The word in the title is pron. ˈmʌndɪk and is thought to derive from a Cornish compound noun, the components of which are men aka maen aka mên, meaning “stone” and teg, meaning “beautiful”. The term was applied to various forms of pyrite found in tin and copper mines. Iron pyrite is commonly known as Fool’s Gold. You can see an example of a pyrite in the picture. Pretty it may be, but its name is now infamous in these parts.
Around 1900 some bright spark had the idea of making concrete out of mine waste and then building houses with it. The waste matter often contained mundic. The problem is that pyrite reacts with water and oxygen causing expansion of the material and eventually your house falls down. The practice was halted in 1950 and all houses in this region built with concrete before that date need to have a mundic survey carried out before mortgage lenders will agree to cough up funds for the property.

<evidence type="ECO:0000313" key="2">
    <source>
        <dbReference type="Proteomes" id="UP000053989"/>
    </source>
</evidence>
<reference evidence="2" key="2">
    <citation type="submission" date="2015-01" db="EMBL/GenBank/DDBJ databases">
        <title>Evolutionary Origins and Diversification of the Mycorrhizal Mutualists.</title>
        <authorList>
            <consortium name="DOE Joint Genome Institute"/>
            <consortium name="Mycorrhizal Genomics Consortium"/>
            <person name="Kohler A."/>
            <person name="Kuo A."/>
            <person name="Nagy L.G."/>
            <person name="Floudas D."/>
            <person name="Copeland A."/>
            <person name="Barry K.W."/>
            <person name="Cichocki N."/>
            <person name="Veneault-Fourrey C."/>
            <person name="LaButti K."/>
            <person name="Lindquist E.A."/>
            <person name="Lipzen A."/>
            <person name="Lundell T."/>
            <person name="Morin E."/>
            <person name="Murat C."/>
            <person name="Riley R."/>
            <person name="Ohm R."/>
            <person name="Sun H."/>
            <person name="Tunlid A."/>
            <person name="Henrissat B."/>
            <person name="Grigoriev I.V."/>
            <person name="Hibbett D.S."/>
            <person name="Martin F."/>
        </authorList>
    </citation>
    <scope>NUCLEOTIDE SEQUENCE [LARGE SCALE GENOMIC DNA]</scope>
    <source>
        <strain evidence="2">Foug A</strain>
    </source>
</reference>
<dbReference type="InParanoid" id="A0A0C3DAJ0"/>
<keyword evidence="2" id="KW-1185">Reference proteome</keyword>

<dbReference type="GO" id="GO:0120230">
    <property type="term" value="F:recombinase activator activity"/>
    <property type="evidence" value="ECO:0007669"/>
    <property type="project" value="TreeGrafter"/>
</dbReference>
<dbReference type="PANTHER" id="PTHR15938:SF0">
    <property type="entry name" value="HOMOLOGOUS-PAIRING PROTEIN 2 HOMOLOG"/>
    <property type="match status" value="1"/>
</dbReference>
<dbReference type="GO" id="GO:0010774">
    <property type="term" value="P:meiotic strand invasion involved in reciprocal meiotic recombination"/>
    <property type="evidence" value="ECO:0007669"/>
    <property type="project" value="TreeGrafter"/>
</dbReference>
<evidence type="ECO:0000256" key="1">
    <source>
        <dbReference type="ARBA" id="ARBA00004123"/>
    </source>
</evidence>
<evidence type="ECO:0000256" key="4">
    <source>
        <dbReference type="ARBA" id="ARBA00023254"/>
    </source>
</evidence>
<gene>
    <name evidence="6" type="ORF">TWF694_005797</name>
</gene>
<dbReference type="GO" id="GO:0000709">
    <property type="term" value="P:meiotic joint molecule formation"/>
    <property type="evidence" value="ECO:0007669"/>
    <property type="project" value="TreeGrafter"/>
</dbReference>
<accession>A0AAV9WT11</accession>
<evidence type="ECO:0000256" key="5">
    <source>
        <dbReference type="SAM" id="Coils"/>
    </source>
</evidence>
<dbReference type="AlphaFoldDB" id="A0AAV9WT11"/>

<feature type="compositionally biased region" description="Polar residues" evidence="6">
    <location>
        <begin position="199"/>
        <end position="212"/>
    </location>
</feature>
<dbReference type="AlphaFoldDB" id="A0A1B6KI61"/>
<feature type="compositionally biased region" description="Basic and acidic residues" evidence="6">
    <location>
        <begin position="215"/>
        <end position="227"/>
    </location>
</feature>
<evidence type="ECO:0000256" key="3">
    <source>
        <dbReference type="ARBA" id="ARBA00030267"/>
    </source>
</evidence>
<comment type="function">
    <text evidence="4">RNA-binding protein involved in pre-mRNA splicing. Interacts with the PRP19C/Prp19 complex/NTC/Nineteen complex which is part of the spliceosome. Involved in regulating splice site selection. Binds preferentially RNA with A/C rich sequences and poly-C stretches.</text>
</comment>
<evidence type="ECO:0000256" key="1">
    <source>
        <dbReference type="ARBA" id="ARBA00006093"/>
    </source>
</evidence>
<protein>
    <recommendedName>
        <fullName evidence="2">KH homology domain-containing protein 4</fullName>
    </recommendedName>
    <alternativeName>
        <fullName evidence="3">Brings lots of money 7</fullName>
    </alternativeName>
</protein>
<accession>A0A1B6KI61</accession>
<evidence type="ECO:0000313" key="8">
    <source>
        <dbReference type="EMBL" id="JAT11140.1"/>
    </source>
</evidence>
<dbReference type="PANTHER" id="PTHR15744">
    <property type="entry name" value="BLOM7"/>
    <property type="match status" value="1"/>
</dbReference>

Thanks to JDL for reminding me of mundic.
Photo credit: Rob Lavinsky. Used under this licence.